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The Picture Show
7:53 am
Sat February 4, 2012

Vintage view: 1920s Pacific Northwest in color

Mt. Saint Helens from Spirit Lake
Asahel Curtis Washington State Archives

Originally published on Wed May 23, 2012 8:03 am

When Johnson and Ellen Sheriff Curtis moved their family from Minnesota to Seattle in 1887, two of their teenage sons developed a burgeoning interest in photography.

One of them, Edward Curtis, would go on to become famous for his photographs of Native Americans. But his brother, Asahel Curtis, who worked to less acclaim as a commercial photographer in Seattle, also left behind a remarkable body of work.

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The Salt
1:32 pm
Fri February 3, 2012

The surprising story of a Super Bowl snack

Presented on a gourmet plate or eaten out of the bag the chips came in, Frito Pie is an American standard.

Originally published on Mon February 6, 2012 6:12 am

This Super Bowl Sunday, millions of Americans will watch the game with bowls of corn-based snacks at their side. Whether you prefer Doritos, Cheetos, or even Funyuns, you owe the pleasure of that crunchy munchy to the humble corn curl that started it all: the Frito.

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The Two-Way
8:35 am
Fri February 3, 2012

Will blue laws make for a melancholy Super Bowl Sunday?

Indiana laws bar all carryout alcohol sales on Sundays, leaving Super Bowl revelers in the lurch in their quest for any 11th-hour 12-pack the day of the big game. At Kahn's Fine Wines and Spirits in Indianapolis earlier this week, Bill Cheek was putting labels on cases of beer.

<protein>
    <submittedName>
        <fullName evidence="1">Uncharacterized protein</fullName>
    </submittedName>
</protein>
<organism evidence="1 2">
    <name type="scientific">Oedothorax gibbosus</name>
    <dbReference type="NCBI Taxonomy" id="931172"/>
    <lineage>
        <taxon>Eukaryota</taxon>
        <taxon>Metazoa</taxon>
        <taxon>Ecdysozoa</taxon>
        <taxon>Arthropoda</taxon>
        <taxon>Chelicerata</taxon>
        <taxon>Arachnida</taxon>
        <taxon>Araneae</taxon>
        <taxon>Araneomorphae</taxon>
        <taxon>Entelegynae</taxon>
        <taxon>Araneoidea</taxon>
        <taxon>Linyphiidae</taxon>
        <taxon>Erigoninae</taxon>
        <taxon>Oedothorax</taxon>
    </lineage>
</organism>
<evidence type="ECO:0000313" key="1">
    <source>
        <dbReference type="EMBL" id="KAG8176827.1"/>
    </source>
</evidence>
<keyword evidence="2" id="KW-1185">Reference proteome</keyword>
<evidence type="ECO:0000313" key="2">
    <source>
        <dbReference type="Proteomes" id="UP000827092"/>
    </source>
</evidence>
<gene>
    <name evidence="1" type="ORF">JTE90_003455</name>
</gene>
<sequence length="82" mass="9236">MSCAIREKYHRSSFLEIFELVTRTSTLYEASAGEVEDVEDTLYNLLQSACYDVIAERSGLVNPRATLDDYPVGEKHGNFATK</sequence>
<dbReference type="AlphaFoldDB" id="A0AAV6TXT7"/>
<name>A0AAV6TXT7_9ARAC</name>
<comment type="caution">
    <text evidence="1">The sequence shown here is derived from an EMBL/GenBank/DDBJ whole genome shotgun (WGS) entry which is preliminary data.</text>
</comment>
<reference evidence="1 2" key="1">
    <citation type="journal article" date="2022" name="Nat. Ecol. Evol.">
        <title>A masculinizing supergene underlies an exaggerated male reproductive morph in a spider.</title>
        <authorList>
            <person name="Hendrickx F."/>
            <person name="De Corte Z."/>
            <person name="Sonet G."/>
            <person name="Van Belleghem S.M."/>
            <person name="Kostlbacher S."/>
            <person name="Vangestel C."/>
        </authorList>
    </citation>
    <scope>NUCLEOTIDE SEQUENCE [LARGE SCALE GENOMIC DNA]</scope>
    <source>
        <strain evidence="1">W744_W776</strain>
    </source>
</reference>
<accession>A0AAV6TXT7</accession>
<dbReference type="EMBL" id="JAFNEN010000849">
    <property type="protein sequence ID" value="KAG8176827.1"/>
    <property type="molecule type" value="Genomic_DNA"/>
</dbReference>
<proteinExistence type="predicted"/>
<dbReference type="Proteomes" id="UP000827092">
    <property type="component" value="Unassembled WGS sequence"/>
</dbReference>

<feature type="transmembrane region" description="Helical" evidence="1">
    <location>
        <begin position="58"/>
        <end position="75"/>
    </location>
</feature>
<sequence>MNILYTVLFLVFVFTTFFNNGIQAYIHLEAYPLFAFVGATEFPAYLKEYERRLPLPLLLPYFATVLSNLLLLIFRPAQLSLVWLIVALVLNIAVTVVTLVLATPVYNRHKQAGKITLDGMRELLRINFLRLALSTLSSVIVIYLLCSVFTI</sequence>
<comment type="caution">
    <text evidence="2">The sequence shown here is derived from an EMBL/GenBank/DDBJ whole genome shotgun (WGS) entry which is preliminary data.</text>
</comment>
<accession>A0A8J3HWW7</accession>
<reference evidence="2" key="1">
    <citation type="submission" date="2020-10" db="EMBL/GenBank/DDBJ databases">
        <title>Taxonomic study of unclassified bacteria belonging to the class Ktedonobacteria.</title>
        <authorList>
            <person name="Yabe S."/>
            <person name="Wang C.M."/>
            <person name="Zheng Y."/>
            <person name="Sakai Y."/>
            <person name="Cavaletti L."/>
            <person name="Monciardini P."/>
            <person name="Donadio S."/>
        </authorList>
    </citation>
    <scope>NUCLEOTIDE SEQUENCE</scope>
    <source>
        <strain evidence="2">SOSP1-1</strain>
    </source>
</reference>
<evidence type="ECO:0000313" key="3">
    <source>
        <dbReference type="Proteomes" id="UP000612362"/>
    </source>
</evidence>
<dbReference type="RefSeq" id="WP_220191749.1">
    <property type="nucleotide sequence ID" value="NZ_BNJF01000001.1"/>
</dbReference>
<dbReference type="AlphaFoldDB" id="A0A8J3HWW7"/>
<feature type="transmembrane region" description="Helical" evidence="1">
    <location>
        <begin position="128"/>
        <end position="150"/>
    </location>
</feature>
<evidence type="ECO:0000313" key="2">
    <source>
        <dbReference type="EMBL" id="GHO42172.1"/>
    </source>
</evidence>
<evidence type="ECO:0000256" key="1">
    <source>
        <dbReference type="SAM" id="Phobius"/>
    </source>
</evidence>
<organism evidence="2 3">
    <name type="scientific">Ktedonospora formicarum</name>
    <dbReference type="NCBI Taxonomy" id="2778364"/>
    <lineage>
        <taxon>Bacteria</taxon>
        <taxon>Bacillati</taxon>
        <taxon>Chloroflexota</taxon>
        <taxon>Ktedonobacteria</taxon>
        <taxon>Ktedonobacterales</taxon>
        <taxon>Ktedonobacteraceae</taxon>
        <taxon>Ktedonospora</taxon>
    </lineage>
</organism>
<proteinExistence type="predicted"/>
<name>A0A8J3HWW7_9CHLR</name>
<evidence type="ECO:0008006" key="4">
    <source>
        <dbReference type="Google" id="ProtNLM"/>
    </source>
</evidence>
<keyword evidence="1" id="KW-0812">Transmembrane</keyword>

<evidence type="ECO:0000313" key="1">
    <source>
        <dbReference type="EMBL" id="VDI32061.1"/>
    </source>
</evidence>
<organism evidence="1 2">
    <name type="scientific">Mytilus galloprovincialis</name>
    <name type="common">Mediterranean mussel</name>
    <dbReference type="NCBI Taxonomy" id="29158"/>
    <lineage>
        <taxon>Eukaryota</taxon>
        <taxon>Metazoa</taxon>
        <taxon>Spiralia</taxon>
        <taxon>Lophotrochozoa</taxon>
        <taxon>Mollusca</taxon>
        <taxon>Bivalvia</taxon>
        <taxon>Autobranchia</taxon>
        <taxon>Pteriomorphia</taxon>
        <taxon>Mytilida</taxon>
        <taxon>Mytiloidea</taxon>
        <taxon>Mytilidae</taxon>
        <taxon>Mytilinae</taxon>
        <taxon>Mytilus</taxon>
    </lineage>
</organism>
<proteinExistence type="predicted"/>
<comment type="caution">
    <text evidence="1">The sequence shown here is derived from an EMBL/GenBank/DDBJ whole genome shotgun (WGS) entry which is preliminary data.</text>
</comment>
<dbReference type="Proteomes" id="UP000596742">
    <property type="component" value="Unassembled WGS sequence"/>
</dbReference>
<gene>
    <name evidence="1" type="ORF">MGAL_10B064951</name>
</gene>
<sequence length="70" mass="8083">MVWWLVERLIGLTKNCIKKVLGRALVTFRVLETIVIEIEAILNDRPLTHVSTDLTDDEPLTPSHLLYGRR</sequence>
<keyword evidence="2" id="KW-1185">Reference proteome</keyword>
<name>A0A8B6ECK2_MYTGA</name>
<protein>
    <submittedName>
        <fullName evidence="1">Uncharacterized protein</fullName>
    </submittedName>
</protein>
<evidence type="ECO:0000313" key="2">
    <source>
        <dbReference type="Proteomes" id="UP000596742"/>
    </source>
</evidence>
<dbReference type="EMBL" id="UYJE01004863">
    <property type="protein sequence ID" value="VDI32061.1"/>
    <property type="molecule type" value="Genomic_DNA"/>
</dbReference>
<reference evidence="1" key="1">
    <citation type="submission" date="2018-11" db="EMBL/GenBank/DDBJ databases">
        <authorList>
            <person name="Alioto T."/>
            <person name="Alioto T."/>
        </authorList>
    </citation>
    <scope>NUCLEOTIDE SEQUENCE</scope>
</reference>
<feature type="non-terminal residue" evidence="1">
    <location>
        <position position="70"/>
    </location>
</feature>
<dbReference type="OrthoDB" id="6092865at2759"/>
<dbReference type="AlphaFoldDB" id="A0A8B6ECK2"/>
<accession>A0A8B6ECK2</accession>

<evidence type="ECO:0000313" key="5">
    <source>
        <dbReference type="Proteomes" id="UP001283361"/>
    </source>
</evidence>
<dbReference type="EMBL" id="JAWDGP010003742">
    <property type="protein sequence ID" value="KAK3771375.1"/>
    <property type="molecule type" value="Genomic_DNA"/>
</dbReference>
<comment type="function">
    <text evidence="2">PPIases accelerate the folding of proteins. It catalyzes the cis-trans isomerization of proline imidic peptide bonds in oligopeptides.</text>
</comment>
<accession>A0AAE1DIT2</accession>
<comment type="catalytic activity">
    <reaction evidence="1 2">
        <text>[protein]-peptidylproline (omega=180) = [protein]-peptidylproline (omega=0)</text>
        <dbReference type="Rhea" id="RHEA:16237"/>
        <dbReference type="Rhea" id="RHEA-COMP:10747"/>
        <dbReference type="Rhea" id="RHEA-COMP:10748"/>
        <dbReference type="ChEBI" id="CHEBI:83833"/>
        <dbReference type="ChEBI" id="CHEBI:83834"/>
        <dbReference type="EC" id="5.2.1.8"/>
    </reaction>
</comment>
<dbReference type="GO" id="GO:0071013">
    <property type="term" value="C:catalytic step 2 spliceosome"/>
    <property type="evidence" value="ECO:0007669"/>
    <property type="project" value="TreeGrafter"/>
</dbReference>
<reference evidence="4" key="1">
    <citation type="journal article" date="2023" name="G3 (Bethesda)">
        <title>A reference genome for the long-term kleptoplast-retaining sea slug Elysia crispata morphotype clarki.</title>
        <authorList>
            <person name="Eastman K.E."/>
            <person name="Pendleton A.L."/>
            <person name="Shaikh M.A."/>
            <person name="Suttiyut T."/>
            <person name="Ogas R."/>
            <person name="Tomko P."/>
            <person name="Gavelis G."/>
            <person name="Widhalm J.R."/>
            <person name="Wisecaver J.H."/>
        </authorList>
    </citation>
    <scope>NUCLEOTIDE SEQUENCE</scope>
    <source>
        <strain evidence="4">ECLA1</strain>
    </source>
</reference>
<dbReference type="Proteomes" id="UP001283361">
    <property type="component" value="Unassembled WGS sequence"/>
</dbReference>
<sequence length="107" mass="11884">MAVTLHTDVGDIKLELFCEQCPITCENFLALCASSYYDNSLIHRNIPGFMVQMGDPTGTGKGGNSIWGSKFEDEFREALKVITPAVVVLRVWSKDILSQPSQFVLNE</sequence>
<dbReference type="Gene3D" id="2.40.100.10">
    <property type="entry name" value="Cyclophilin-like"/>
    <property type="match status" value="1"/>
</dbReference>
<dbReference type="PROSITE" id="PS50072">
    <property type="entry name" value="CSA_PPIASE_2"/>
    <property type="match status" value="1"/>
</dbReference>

Darron Cummings AP

Originally published on Fri February 3, 2012 7:35 am

Fans lucky enough to toast a Giants or a Patriots Super Bowl win in Indianapolis this weekend will need to stock up early on their champagne supplies. Indiana is one of just two states that ban the sale of beer, wine and liquor at stores statewide on Sundays.

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A Blog Supreme
3:02 pm
Thu February 2, 2012

NPR: A list of things which are more 'jazz' than bad jazz music

Pickup basketball, for one.

Originally published on Tue September 18, 2012 3:12 pm

For non-playing participants, jam sessions can be difficult musical experiences. As "hangs," or social gatherings, they aren't so bad — sometimes you learn a lot by talking to the musicians there. But the quality of the music itself often varies. It only takes a mediocre performance to sour the mood, and a poor showing can turn you off altogether, especially if you've paid money to see it.